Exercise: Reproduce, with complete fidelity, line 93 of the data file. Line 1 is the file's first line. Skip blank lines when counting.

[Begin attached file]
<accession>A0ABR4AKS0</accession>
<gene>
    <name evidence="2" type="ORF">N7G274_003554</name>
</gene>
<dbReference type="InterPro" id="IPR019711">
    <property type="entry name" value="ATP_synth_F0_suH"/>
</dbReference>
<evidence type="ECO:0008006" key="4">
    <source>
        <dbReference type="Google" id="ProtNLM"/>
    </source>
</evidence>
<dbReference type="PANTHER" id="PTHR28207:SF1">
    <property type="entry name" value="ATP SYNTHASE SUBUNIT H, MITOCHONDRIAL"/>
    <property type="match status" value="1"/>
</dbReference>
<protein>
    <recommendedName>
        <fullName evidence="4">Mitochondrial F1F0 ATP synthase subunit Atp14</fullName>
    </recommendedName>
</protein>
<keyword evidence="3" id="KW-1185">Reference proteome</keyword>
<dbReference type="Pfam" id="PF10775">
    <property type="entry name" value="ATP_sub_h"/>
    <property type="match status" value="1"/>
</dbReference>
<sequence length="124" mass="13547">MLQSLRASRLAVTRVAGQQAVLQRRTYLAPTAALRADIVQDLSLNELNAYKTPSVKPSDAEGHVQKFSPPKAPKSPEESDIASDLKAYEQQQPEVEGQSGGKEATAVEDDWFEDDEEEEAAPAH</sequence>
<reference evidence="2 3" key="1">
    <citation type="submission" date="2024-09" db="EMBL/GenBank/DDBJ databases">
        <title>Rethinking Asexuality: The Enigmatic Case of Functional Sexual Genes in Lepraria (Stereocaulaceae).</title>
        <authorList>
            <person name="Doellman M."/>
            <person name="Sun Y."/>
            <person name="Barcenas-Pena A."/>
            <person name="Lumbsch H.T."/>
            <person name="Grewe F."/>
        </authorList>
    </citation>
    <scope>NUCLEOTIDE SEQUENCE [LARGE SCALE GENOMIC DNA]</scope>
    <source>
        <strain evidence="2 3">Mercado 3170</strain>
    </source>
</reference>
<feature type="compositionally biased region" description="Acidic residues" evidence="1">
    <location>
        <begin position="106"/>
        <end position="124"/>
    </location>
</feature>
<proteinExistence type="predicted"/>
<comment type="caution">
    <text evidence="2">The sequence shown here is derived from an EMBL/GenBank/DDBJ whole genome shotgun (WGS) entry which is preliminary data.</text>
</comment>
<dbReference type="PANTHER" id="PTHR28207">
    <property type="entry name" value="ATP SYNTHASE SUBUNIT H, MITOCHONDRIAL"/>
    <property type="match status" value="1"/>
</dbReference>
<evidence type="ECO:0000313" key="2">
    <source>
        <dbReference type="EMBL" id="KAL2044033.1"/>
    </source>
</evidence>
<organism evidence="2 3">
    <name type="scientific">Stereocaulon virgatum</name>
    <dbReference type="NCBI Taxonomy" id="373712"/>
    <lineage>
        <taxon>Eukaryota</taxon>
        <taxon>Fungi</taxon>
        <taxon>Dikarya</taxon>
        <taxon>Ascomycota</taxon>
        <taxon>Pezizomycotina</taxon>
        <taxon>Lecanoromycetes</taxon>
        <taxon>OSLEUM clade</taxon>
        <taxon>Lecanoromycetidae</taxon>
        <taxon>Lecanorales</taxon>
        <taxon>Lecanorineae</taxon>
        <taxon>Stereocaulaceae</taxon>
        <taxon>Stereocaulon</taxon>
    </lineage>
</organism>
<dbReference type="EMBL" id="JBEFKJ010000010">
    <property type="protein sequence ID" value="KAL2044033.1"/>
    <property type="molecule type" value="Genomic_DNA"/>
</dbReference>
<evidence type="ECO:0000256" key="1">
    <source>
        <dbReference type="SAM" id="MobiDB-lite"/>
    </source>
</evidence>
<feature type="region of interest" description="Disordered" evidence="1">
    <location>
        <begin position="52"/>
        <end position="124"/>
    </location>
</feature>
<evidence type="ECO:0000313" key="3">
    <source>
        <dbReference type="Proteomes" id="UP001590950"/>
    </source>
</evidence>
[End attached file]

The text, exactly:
        <end position="124"/>